An appetite for change: the future of Quick Service Restaurants

Murillo Meireles explores the impact of the pandemic on the QSR industries and considers the new opportunities.

Murillo Meireles Lisboa

Planner Missouri Creative


The restaurant industry has been one of the most affected by the pandemic. With much of the world’s population told to stay at home to comply with social-distancing rules, once-bustling restaurants, and cafés have had to sit empty for the best part of the past 18 months.

However, a few QSR chains experienced heightened demand and hired thousands of workers – largely to them doing a good job at leveraging technology to tap into the delivery and takeaway channels more efficiently. In 2020, quick-service restaurants lost 24% of consumer spending, significantly less than the rest of the restaurant market at 38%. 

On top of that, the QSR sector is recovering considerably faster too. The home delivery segment of the market is expected to continue its growth trajectory because some changes in consumer behaviour brought about by the pandemic are here to stay. As normality edges closer, physical stores have a lot to look forward to.

In the UK, German Doner Kebab announced plans to open 49 outlets in 2021, doubling its presence in the country. The initial plan was to open 25 new sites but Imran Sayeed, CEO, said a pandemic-driven demand triggered a wider expansion.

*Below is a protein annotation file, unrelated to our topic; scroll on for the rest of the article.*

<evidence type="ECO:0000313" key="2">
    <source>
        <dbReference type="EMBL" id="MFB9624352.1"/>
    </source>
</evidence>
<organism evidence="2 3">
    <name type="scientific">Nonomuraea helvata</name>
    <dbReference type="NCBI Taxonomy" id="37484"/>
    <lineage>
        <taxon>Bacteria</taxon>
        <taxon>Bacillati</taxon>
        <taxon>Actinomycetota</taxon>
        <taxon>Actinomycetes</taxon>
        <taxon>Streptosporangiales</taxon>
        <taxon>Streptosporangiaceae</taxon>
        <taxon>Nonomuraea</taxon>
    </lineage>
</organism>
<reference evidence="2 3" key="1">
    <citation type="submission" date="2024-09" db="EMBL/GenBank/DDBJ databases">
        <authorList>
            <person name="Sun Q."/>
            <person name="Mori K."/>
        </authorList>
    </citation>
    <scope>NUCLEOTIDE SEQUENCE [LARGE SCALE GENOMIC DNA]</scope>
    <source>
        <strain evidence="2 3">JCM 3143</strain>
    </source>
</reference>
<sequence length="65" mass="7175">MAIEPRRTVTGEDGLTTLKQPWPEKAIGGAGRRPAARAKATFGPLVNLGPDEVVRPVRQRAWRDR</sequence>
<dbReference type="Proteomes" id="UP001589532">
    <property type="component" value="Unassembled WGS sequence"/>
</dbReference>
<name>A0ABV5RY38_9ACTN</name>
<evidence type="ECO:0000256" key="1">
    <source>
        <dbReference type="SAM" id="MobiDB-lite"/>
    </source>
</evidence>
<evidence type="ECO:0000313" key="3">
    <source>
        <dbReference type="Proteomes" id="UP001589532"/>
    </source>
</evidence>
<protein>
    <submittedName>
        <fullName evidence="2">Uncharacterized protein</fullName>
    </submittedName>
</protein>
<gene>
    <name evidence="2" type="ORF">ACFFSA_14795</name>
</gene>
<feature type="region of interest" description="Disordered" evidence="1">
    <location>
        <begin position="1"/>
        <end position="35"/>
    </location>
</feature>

The list of QSRs announcing expansions also includes pizza chain Fireaway, aviation-themed fried chicken chain Wingstop and Wendy’s, which returns to the UK after having exited 20 years ago. 

Across Europe demand is being driven primarily by Gen Zers and younger Millennials looking for alternative types of fast food.

The opportunities these insights create will be the ingredients for success as QSR brands continue their recovery; from new product development to communications, from customer experience to the channels that are leveraged for engagement.


Joining Missouri five years ago, Murillo heads up the agency’s strategy department. Murillo is the mastermind behind building and developing client strategies, working closely with both the account and creative teams. His experience spans over multiple sectors, from F&B to education to sport. Murillo is also heavily involved in writing insights and trends reports, and is the primary copy writer for the agencies bi-annual publication, Show Me.

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